Today was one of those days that I will remember as ‘an experience’. Torrential monsoon rain started in the early hours and was still tipping down when I left home at 6.30am. I managed to get to school on time but within hours the water along the road outside had risen a massive 20 cm and the school quadrangle was filled to the brim with water. My school is in a district called Pulu Mas in north Jakarta and, according to my colleagues. we were about due for some serious floods in the area, the last time being in 2007. Just my luck!
So back to my day. The water rose steadily all morning and by 9am the decision was made to send the few kids who had made it in, home. The water on the road adjacent to the school was already knee-deep and most cars struggled to get through. By midday all roads in the district were flooded and impassable. Since the decision was made to close the school tomorrow due to likelihood of heavy rain overnight, there was no way I was going to wait at school for the water to recede and risk being stuck for the weekend. Around 2pm I decided to take my chances and head off. Within 100 m of the school the flood water was thigh-deep and, as I was soon to find out, flood water had covered every street on my normal route home. No point hailing a cab, bajaj or ojek so walking was the only option available. The picture shows the level of flood water I walked through. The worst part was crossing the main road; I couldn’t see the central reservation due to the amount of water and the pot-holes that I knew were there, were similarly invisible. After getting soaked by trucks ploughing through water next to me, I gave up trying to keep the top of my trousers dry and just kept wading on. It took me over 1.5 hours to get home, walking barefoot mostly. When I reached my road, the water from the canal opposite my apartment building had already receded so, with shoes back on, I walked the last 300m or so with smile on my face and finally unlocked my apartment door at 3.40pm!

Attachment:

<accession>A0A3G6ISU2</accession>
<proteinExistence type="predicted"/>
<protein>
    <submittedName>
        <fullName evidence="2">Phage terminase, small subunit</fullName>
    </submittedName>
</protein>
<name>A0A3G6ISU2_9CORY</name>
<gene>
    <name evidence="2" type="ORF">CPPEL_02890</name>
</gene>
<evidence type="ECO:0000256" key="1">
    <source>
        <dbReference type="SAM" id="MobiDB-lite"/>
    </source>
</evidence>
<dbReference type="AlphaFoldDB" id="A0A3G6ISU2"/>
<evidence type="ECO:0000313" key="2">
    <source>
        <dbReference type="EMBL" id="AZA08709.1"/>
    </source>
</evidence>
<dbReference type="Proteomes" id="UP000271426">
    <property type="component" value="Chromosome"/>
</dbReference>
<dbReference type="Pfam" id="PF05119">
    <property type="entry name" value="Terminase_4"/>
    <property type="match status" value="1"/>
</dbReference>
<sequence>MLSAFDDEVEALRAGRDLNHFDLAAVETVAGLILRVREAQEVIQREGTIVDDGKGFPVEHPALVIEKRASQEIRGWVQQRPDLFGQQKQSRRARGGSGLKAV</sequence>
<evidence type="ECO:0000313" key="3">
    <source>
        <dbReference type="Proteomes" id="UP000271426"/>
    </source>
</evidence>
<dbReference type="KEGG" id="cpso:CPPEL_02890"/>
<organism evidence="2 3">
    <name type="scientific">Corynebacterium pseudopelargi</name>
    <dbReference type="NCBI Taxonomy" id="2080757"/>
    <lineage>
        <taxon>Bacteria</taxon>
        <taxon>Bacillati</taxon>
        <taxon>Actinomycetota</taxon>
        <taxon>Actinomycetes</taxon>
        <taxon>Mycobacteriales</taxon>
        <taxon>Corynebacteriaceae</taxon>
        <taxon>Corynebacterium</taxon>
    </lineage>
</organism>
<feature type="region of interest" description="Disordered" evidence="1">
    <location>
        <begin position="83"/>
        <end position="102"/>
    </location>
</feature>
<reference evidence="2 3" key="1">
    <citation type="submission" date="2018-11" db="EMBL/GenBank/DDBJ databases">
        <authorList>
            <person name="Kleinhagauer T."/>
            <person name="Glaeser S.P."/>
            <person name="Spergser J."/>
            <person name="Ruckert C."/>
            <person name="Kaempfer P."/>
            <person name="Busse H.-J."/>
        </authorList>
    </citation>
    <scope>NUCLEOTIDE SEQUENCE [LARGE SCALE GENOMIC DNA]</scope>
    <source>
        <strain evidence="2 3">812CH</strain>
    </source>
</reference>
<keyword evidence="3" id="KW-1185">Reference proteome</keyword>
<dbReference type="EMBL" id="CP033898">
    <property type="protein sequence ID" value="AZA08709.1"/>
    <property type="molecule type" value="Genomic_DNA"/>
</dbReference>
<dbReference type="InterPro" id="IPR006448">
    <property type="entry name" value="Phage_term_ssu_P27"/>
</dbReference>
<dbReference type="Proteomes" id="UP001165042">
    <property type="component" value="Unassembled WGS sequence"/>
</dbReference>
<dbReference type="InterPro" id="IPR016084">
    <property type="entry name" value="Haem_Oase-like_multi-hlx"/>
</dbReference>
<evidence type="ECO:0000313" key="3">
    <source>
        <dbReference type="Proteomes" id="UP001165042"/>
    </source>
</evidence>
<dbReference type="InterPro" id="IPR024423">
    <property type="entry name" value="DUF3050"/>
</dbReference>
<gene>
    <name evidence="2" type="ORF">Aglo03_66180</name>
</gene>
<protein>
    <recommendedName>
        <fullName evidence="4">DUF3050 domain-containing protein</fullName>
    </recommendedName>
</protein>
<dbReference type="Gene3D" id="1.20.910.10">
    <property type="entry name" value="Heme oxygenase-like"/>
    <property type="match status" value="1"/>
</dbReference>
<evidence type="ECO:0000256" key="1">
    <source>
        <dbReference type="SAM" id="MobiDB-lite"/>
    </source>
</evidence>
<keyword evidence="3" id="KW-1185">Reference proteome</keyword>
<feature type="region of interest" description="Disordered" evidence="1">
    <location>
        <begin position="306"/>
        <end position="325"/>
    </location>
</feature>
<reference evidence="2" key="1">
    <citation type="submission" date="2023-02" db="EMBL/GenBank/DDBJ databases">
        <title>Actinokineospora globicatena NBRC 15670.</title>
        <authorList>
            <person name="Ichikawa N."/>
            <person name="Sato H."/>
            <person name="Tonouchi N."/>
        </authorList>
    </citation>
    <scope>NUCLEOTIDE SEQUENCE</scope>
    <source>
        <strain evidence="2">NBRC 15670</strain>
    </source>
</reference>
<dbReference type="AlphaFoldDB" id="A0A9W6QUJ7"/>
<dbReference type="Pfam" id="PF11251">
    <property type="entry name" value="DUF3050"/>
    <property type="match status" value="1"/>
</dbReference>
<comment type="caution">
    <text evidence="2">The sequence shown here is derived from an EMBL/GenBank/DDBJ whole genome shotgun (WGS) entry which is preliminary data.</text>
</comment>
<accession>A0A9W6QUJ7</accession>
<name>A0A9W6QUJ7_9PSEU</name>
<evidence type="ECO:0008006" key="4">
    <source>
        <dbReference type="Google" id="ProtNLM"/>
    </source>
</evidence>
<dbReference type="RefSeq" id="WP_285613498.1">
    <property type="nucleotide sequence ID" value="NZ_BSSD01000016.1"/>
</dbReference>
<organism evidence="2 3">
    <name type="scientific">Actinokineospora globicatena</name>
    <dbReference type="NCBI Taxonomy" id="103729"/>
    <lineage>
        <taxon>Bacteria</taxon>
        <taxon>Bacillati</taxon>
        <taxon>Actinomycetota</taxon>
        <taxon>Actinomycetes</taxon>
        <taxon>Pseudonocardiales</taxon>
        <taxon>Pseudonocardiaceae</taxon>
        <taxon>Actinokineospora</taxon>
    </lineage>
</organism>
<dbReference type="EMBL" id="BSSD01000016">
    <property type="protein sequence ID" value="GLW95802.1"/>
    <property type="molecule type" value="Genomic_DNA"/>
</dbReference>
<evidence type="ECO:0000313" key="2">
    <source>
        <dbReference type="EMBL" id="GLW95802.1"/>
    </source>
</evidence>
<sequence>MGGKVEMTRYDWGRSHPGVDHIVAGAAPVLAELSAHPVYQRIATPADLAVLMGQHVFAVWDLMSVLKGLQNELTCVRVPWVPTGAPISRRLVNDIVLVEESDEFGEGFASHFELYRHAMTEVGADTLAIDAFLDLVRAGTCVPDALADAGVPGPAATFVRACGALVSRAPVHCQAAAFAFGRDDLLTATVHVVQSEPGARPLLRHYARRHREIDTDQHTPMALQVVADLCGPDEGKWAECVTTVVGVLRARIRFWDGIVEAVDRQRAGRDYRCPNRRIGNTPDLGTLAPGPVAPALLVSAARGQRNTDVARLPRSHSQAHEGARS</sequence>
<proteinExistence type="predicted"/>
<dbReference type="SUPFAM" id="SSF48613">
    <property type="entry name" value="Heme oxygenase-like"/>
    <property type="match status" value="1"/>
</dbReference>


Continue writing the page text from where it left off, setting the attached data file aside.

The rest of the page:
Although flooding in Pulu Mas doesn’t happen every year, for many parts of central Jakarta flooding IS an annual problem. The city lies in a low, flat basin, averaging only 7 meters (23 ft) above sea level whilst 40% of the city, particularly the northern areas (lucky me!), are actually below sea level. The combination of the city’s rivers, canal system, high tides and the Monsoon all contribute to the horrendous floods that hit various areas of Jakarta every year. Unbelievably, Jakarta is also sinking about 5 to 10 centimeters yearly, which will make widespread flooding even more likely. The core infrastructure of Jakarta is particularly poor and events like this, make it even worse. The government promises action but it rarely happens. Corruption is rife here in Indonesia and affects every civil engineering project and flood management system that might make a difference. For the people of Jakarta this is nothing new and ‘it’s just the way it is’ is the phrase I hear most often when I ask why things don’t get fixed. It makes me very sad that such a wonderful country is at the mercy of money-grabbing bureaucrats who don’t give a damn about who is affected by their greed.
Categories: Just Plain Blog